Although crickets are around for a relatively short period in the year, this doesn’t stop them when it comes to mating.

what do cricket eggs look like

During summer months, male crickets noisily call out to females. He’s hoping to mate and pass on his genes.

It’s the females that have the hard job.

They are the ones responsible for the eggs. The next generation.

But how can you tell the difference between a cricket egg and the eggs of other insects? And what do cricket eggs look like?

Read on to find out.

Do Crickets Lay Eggs?

Yes, all crickets lay eggs.

Most are tiny, oval-shaped eggs.

However, the more intricate details of when, where and how many depend on the species.

Across the globe, there are some 2,00 species of cricket, ranging from the miniscule ant-loving cricket, to the monstrous giant weta of New Zealand.

With such diversity, comes an array of different egg-laying methods.

House Cricket Eggs

Let’s first explore house crickets.

House crickets are one of the most populous cricket species. They are native to Southwest Asia, but have since spread to many parts of the world. This is due to the demand for the exotic pet trade.

They are readily found in Eastern U.S.

Despite the name, house crickets prefer to lay eggs outside. A female will typically lay eggs in a damp substrate, such as soil or plant stems. Females can lay thousands of eggs in her lifetime.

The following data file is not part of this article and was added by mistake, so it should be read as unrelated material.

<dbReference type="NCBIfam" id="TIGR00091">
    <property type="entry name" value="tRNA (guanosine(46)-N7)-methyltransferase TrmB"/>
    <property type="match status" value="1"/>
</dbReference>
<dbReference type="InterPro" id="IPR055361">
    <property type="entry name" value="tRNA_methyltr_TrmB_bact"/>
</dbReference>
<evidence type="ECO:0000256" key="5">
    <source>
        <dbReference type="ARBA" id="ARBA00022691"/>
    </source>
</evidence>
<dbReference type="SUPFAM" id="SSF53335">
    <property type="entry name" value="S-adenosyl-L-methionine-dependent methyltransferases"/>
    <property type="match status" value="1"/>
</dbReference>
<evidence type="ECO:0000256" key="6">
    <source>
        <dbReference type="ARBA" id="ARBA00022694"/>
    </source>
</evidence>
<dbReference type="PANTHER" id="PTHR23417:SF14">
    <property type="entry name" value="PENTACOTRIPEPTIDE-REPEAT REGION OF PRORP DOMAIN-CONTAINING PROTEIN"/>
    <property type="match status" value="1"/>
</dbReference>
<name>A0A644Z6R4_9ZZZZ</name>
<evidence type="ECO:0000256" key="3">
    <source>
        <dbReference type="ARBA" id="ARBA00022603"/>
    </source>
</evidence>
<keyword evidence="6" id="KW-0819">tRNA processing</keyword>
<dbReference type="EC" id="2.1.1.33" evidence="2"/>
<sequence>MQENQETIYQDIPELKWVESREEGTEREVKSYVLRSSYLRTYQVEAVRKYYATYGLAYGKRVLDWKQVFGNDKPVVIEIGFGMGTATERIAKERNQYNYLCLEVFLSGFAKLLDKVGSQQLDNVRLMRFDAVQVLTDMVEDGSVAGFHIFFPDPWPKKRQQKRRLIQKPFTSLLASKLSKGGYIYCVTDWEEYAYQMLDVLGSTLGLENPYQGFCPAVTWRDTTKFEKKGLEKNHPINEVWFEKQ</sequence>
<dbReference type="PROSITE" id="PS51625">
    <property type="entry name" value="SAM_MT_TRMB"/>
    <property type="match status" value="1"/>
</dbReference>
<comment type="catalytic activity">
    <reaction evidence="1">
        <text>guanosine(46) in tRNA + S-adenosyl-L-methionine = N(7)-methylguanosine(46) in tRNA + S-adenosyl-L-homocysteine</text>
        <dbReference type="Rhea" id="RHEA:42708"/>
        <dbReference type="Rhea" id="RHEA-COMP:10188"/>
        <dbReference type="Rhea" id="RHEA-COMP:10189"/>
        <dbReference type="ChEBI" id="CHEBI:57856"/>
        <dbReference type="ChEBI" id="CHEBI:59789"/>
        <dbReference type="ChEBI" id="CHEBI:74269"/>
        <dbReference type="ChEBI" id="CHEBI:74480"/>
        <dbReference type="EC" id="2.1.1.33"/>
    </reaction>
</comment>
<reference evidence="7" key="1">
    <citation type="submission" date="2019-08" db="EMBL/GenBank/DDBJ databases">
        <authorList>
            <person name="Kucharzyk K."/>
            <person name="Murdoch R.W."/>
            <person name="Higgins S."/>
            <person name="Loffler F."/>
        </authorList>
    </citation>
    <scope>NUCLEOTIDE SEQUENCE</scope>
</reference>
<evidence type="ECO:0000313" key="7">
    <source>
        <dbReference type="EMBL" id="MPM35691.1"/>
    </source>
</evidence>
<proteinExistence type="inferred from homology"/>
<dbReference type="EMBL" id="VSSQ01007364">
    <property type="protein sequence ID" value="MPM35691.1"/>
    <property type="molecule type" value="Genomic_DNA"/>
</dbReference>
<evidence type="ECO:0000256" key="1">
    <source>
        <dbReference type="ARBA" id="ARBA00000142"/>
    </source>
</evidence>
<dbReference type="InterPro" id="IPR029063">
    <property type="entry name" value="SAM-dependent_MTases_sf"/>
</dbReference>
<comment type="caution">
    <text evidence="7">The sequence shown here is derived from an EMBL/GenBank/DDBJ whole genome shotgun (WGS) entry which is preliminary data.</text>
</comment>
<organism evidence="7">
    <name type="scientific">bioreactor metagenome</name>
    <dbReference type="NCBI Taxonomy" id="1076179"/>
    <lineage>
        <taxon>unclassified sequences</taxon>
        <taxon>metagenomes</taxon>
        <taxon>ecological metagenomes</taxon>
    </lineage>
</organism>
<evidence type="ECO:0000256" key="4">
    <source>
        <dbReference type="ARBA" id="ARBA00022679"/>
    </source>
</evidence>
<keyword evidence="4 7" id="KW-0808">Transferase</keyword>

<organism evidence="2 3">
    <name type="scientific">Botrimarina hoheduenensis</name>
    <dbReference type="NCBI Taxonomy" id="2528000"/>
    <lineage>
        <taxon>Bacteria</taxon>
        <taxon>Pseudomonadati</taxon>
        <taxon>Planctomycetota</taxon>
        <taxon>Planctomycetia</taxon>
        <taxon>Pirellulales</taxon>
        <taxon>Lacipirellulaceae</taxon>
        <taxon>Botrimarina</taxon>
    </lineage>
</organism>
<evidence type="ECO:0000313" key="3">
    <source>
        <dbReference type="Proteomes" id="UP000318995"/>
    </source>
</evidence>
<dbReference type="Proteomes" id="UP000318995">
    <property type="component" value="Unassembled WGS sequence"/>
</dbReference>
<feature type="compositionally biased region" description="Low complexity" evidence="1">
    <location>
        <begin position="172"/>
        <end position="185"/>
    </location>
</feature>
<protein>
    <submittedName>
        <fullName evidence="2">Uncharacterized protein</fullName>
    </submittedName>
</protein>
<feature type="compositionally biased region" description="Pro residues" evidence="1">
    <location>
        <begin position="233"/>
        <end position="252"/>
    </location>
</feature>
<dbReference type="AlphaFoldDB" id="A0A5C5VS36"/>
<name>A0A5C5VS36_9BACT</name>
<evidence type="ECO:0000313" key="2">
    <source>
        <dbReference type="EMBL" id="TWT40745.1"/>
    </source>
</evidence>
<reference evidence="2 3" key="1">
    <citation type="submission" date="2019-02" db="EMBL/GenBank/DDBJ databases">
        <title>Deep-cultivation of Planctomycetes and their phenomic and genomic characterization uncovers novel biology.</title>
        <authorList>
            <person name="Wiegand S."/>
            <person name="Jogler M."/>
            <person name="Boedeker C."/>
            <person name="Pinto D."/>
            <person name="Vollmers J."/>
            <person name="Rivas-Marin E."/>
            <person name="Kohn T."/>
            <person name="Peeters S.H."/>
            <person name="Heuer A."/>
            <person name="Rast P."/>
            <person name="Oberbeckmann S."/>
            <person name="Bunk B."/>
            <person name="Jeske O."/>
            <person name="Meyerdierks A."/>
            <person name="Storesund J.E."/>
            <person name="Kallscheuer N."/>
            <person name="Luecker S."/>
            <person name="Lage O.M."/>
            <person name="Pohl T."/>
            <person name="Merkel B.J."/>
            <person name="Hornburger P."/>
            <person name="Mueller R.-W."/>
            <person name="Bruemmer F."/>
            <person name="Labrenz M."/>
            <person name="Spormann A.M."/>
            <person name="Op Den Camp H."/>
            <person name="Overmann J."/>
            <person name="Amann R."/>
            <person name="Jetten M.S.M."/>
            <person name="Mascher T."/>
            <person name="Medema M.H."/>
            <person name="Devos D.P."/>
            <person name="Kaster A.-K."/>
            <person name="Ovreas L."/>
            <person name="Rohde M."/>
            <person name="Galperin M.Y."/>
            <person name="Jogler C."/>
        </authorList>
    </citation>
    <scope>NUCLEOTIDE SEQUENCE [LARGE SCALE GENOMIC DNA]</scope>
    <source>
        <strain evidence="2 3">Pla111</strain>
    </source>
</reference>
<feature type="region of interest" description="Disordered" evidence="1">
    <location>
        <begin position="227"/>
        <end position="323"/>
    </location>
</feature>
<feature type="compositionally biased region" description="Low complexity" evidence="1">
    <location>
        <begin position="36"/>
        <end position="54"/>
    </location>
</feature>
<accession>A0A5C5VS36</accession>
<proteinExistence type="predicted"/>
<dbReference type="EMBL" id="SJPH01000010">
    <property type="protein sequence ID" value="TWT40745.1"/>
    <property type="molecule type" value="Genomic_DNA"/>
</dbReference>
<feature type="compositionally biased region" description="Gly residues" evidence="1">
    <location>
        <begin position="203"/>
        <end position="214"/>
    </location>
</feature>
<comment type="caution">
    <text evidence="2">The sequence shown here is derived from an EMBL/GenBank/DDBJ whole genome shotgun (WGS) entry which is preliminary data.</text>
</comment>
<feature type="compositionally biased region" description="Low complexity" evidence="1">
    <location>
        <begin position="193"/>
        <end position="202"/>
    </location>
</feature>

House Cricket

That is until winter hits.

Under environmental stress, house crickets will not hesitate to seek warmth from within your home. Female crickets will lay eggs within damp areas of your home. She will, however, lay considerably fewer than in an outdoor environment.

Internal egg-laying hotspots for crickets include cracks within walls, sink cupboards and furniture. Essentially, a house cricket will lay eggs anywhere with enough dampness and humidity.

The eggs of a house cricket are small – no more than 2-3mm long. They are a white/yellowish in color and resemble a grain of rice.

Other Types of Cricket Eggs

Not all cricket eggs look the same.

Camel crickets, for example, have translucent eggs. Overtime, the eggs harden and become opaque.